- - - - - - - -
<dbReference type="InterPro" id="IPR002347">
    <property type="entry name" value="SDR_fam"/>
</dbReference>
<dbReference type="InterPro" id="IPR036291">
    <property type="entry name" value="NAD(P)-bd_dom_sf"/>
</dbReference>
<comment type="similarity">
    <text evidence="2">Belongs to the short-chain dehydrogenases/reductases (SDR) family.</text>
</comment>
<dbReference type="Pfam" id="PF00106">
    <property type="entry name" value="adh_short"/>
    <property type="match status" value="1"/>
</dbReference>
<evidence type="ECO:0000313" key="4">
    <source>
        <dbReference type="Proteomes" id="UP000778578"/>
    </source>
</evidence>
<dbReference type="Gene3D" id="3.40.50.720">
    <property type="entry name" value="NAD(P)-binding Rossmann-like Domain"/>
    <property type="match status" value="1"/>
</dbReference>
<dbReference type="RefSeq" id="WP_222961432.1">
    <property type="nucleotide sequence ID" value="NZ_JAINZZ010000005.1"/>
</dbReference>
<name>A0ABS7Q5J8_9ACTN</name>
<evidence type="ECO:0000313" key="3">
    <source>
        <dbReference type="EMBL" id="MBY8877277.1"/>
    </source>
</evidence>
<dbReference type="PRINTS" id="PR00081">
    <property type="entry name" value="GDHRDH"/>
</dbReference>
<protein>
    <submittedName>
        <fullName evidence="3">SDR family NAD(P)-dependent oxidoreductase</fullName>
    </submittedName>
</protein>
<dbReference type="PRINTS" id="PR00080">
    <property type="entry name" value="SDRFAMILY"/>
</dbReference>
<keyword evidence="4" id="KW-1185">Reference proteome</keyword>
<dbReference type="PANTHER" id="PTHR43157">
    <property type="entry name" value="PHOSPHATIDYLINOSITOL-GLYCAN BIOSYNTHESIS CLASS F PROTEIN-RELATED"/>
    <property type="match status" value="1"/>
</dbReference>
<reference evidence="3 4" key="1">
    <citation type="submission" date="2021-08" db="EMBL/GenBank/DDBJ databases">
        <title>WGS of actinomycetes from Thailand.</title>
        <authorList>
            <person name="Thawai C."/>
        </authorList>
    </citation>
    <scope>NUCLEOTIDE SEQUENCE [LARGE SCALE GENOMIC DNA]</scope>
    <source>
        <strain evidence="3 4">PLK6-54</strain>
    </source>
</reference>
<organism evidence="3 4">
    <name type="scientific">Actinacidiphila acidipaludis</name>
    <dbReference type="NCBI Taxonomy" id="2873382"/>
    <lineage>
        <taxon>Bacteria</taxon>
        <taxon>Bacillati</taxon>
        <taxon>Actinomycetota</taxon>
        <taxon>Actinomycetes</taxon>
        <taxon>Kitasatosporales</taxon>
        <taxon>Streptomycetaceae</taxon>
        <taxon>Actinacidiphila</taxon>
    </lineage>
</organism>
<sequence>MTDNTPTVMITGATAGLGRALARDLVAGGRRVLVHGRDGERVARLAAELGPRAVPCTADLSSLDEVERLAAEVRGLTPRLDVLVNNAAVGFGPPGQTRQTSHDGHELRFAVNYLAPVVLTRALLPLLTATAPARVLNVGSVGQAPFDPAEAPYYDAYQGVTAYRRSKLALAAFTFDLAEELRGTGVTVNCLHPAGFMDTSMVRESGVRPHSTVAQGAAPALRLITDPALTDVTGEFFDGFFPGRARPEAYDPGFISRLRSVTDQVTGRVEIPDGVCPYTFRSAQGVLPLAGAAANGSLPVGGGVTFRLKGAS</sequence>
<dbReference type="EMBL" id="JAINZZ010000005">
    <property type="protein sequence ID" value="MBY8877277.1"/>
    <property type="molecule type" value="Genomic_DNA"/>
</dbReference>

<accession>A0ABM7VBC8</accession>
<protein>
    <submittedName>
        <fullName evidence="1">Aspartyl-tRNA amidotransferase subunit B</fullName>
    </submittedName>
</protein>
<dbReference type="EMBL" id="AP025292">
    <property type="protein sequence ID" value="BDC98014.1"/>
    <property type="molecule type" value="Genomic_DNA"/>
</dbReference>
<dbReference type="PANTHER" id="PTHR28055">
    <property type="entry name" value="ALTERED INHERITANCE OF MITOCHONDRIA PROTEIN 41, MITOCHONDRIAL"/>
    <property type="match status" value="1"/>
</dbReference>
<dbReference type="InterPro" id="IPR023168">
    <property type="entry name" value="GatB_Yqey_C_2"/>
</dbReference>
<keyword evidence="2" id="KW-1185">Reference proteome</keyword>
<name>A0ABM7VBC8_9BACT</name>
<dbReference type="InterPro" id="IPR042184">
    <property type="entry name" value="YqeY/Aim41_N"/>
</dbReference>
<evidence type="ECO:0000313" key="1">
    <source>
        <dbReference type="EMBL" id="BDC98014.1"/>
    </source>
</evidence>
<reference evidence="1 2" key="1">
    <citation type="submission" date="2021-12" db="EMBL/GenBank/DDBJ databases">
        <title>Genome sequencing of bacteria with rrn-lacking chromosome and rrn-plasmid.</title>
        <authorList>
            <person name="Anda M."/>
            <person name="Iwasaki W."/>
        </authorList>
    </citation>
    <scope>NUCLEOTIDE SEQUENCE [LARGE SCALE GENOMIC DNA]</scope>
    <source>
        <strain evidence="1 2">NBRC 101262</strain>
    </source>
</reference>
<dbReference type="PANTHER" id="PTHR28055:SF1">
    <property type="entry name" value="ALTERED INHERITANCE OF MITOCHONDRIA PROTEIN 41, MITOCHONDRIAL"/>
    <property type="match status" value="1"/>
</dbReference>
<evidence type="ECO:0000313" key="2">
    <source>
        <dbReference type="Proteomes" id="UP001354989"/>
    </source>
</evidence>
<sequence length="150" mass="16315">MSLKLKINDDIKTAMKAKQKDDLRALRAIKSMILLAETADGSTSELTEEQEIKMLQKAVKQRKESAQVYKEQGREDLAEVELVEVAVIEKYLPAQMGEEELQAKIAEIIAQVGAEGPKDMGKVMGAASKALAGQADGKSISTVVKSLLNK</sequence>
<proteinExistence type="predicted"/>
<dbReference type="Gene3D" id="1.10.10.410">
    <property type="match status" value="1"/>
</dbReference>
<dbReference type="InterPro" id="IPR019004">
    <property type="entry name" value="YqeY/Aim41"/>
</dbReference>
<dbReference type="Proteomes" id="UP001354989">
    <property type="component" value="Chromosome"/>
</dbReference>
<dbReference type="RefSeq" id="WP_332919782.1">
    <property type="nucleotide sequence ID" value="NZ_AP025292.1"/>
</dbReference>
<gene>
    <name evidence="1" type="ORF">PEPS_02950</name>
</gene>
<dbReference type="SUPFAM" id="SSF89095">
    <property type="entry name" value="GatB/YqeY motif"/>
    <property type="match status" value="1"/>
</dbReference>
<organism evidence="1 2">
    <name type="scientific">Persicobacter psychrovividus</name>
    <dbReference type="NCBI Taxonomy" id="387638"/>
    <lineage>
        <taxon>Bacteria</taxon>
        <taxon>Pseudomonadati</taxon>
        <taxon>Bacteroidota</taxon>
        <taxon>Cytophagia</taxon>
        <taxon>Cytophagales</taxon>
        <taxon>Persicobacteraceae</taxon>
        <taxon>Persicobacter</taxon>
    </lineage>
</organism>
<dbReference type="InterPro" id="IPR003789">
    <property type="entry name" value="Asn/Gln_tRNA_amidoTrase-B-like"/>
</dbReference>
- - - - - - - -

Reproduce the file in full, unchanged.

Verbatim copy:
<dbReference type="InterPro" id="IPR002347">
    <property type="entry name" value="SDR_fam"/>
</dbReference>
<dbReference type="InterPro" id="IPR036291">
    <property type="entry name" value="NAD(P)-bd_dom_sf"/>
</dbReference>
<comment type="similarity">
    <text evidence="2">Belongs to the short-chain dehydrogenases/reductases (SDR) family.</text>
</comment>
<dbReference type="Pfam" id="PF00106">
    <property type="entry name" value="adh_short"/>
    <property type="match status" value="1"/>
</dbReference>
<evidence type="ECO:0000313" key="4">
    <source>
        <dbReference type="Proteomes" id="UP000778578"/>
    </source>
</evidence>
<dbReference type="Gene3D" id="3.40.50.720">
    <property type="entry name" value="NAD(P)-binding Rossmann-like Domain"/>
    <property type="match status" value="1"/>
</dbReference>
<dbReference type="RefSeq" id="WP_222961432.1">
    <property type="nucleotide sequence ID" value="NZ_JAINZZ010000005.1"/>
</dbReference>
<name>A0ABS7Q5J8_9ACTN</name>
<evidence type="ECO:0000313" key="3">
    <source>
        <dbReference type="EMBL" id="MBY8877277.1"/>
    </source>
</evidence>
<dbReference type="PRINTS" id="PR00081">
    <property type="entry name" value="GDHRDH"/>
</dbReference>
<protein>
    <submittedName>
        <fullName evidence="3">SDR family NAD(P)-dependent oxidoreductase</fullName>
    </submittedName>
</protein>
<dbReference type="PRINTS" id="PR00080">
    <property type="entry name" value="SDRFAMILY"/>
</dbReference>
<keyword evidence="4" id="KW-1185">Reference proteome</keyword>
<dbReference type="PANTHER" id="PTHR43157">
    <property type="entry name" value="PHOSPHATIDYLINOSITOL-GLYCAN BIOSYNTHESIS CLASS F PROTEIN-RELATED"/>
    <property type="match status" value="1"/>
</dbReference>
<reference evidence="3 4" key="1">
    <citation type="submission" date="2021-08" db="EMBL/GenBank/DDBJ databases">
        <title>WGS of actinomycetes from Thailand.</title>
        <authorList>
            <person name="Thawai C."/>
        </authorList>
    </citation>
    <scope>NUCLEOTIDE SEQUENCE [LARGE SCALE GENOMIC DNA]</scope>
    <source>
        <strain evidence="3 4">PLK6-54</strain>
    </source>
</reference>
<organism evidence="3 4">
    <name type="scientific">Actinacidiphila acidipaludis</name>
    <dbReference type="NCBI Taxonomy" id="2873382"/>
    <lineage>
        <taxon>Bacteria</taxon>
        <taxon>Bacillati</taxon>
        <taxon>Actinomycetota</taxon>
        <taxon>Actinomycetes</taxon>
        <taxon>Kitasatosporales</taxon>
        <taxon>Streptomycetaceae</taxon>
        <taxon>Actinacidiphila</taxon>
    </lineage>
</organism>
<sequence>MTDNTPTVMITGATAGLGRALARDLVAGGRRVLVHGRDGERVARLAAELGPRAVPCTADLSSLDEVERLAAEVRGLTPRLDVLVNNAAVGFGPPGQTRQTSHDGHELRFAVNYLAPVVLTRALLPLLTATAPARVLNVGSVGQAPFDPAEAPYYDAYQGVTAYRRSKLALAAFTFDLAEELRGTGVTVNCLHPAGFMDTSMVRESGVRPHSTVAQGAAPALRLITDPALTDVTGEFFDGFFPGRARPEAYDPGFISRLRSVTDQVTGRVEIPDGVCPYTFRSAQGVLPLAGAAANGSLPVGGGVTFRLKGAS</sequence>
<dbReference type="EMBL" id="JAINZZ010000005">
    <property type="protein sequence ID" value="MBY8877277.1"/>
    <property type="molecule type" value="Genomic_DNA"/>
</dbReference>

<accession>A0ABM7VBC8</accession>
<protein>
    <submittedName>
        <fullName evidence="1">Aspartyl-tRNA amidotransferase subunit B</fullName>
    </submittedName>
</protein>
<dbReference type="EMBL" id="AP025292">
    <property type="protein sequence ID" value="BDC98014.1"/>
    <property type="molecule type" value="Genomic_DNA"/>
</dbReference>
<dbReference type="PANTHER" id="PTHR28055">
    <property type="entry name" value="ALTERED INHERITANCE OF MITOCHONDRIA PROTEIN 41, MITOCHONDRIAL"/>
    <property type="match status" value="1"/>
</dbReference>
<dbReference type="InterPro" id="IPR023168">
    <property type="entry name" value="GatB_Yqey_C_2"/>
</dbReference>
<keyword evidence="2" id="KW-1185">Reference proteome</keyword>
<name>A0ABM7VBC8_9BACT</name>
<dbReference type="InterPro" id="IPR042184">
    <property type="entry name" value="YqeY/Aim41_N"/>
</dbReference>
<evidence type="ECO:0000313" key="1">
    <source>
        <dbReference type="EMBL" id="BDC98014.1"/>
    </source>
</evidence>
<reference evidence="1 2" key="1">
    <citation type="submission" date="2021-12" db="EMBL/GenBank/DDBJ databases">
        <title>Genome sequencing of bacteria with rrn-lacking chromosome and rrn-plasmid.</title>
        <authorList>
            <person name="Anda M."/>
            <person name="Iwasaki W."/>
        </authorList>
    </citation>
    <scope>NUCLEOTIDE SEQUENCE [LARGE SCALE GENOMIC DNA]</scope>
    <source>
        <strain evidence="1 2">NBRC 101262</strain>
    </source>
</reference>
<dbReference type="PANTHER" id="PTHR28055:SF1">
    <property type="entry name" value="ALTERED INHERITANCE OF MITOCHONDRIA PROTEIN 41, MITOCHONDRIAL"/>
    <property type="match status" value="1"/>
</dbReference>
<evidence type="ECO:0000313" key="2">
    <source>
        <dbReference type="Proteomes" id="UP001354989"/>
    </source>
</evidence>
<sequence length="150" mass="16315">MSLKLKINDDIKTAMKAKQKDDLRALRAIKSMILLAETADGSTSELTEEQEIKMLQKAVKQRKESAQVYKEQGREDLAEVELVEVAVIEKYLPAQMGEEELQAKIAEIIAQVGAEGPKDMGKVMGAASKALAGQADGKSISTVVKSLLNK</sequence>
<proteinExistence type="predicted"/>
<dbReference type="Gene3D" id="1.10.10.410">
    <property type="match status" value="1"/>
</dbReference>
<dbReference type="InterPro" id="IPR019004">
    <property type="entry name" value="YqeY/Aim41"/>
</dbReference>
<dbReference type="Proteomes" id="UP001354989">
    <property type="component" value="Chromosome"/>
</dbReference>
<dbReference type="RefSeq" id="WP_332919782.1">
    <property type="nucleotide sequence ID" value="NZ_AP025292.1"/>
</dbReference>
<gene>
    <name evidence="1" type="ORF">PEPS_02950</name>
</gene>
<dbReference type="SUPFAM" id="SSF89095">
    <property type="entry name" value="GatB/YqeY motif"/>
    <property type="match status" value="1"/>
</dbReference>
<organism evidence="1 2">
    <name type="scientific">Persicobacter psychrovividus</name>
    <dbReference type="NCBI Taxonomy" id="387638"/>
    <lineage>
        <taxon>Bacteria</taxon>
        <taxon>Pseudomonadati</taxon>
        <taxon>Bacteroidota</taxon>
        <taxon>Cytophagia</taxon>
        <taxon>Cytophagales</taxon>
        <taxon>Persicobacteraceae</taxon>
        <taxon>Persicobacter</taxon>
    </lineage>
</organism>
<dbReference type="InterPro" id="IPR003789">
    <property type="entry name" value="Asn/Gln_tRNA_amidoTrase-B-like"/>
</dbReference>